New technology for water quality monitoring receives prestigious award

A water monitoring system developed in a collaboration between the University of Birmingham researchers and Proteus Instruments, that remotely measures the quality of waters in rivers, lakes and reservoirs, has resulted in a Queen’s Award for Enterprise: Innovation for the company.

The technology resulted from a Knowledge Transfer Partnership with researchers Kieran Khamis, Chris Bradley and David Hannah from the university’s School of Geography, Earth and Environmental Sciences, and has a wide range of applications in the water quality, environmental, leisure and fishing sectors.

It resulted in the Proteus multiprobe, which is manufactured and distributed by Proteus Instruments, a trading division of RH Hydro, and the recipient of the Queen’s Award.

The probe provides data on the levels of dissolved oxygen and organic carbon and detects bacterial contamination, to provide continuous monitoring of the health of water systems, their ability to support aquatic life, and their safety for leisure use.

The multiprobe can also be programmed to deliver other measurements of water quality such as biochemical oxygen demand (BOD) or the amount of dissolved oxygen taken up when organic matter breaks down in water. This parameter, which has previously only been measurable by a five-day laboratory test, is vital to ensure that wastewater can be discharged into water systems without the risk of harming aquatic life.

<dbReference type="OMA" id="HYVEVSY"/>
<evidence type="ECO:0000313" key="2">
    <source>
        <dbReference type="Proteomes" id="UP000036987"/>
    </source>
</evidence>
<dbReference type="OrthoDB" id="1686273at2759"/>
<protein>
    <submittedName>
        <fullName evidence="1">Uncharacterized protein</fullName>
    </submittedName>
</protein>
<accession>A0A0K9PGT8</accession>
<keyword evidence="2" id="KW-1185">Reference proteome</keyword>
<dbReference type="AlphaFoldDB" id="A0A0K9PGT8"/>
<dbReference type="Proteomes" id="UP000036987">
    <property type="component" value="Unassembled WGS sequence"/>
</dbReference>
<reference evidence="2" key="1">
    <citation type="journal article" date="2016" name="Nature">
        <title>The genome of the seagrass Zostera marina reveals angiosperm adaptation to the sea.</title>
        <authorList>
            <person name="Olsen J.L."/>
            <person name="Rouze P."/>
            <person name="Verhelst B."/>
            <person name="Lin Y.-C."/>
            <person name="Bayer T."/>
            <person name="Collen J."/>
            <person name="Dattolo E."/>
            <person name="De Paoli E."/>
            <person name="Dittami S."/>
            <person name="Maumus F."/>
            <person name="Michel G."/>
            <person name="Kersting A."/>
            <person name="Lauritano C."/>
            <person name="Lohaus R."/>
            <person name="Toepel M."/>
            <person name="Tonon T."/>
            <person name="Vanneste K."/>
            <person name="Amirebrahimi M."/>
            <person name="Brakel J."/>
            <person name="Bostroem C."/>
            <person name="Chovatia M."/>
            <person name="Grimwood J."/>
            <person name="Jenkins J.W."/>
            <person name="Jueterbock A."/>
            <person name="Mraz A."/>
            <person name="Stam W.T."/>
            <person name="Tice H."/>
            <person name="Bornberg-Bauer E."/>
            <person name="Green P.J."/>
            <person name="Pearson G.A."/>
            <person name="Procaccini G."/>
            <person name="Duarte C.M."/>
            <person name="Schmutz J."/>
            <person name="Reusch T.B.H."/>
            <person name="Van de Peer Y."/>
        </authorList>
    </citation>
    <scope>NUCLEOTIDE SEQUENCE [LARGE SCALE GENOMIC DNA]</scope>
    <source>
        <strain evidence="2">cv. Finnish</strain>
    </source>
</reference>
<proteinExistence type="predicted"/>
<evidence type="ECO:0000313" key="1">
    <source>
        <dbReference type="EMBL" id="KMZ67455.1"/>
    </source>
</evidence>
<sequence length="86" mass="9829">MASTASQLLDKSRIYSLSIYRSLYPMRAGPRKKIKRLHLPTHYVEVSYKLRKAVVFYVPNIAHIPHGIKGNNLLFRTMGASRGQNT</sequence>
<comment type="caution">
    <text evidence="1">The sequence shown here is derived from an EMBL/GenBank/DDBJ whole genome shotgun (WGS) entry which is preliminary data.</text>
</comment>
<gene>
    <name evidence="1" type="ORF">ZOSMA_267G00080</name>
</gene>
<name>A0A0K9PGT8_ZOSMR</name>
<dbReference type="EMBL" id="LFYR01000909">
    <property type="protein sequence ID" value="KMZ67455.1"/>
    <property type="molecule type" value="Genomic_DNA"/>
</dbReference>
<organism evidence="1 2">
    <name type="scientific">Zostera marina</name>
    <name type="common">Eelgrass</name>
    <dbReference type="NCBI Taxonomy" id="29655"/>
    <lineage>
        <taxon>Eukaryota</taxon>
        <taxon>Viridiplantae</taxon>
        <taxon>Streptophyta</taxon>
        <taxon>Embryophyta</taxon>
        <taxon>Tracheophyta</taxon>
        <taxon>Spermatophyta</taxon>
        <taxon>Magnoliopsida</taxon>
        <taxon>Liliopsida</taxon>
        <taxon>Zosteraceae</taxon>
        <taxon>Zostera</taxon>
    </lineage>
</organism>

The Proteus multiprobe is expected to change the way water quality is monitored. It has the same level of accuracy as laboratory testing and delivers data, so to support continuous monitoring. It is also robust and low-maintenance, meaning it can operate in even the harshest and most remote environments.

The probe has already been installed in locations around the world including the River Ganges, the Chicago River and Swansea Docks, and the company, which has already been working with water companies, environmental regulators and NGOs including the World Bank, is confident of a high demand for this new technology.

Rob Stevens, managing director for Proteus Instruments, commented: “The Proteus multiprobe is a highly disruptive technology that is poised to change practice in water quality monitoring. Our current installations have shown that the multiprobe is an effective, efficient and immediate way to measure parameters such as BOD or the presence of coliform bacteria, which indicate the potential presence of disease-causing bacteria in water.

“The team is proud to be awarded the Queen’s Award for Enterprise: Innovation. We are one of only 51 organisations in the UK to receive this award, which is the highest accolade for any UK business.”

In addition to dissolved oxygen, organic carbon, coliform bacteria and BOD, the multiprobe can also be programmed to detect and measure water pressure, pH, temperature, salinity, turbidity, pollutants including chloride, optical brighteners, nitrate, tryptophan, crude and refined oils, ammonium and chemical processes that use oxygen in water.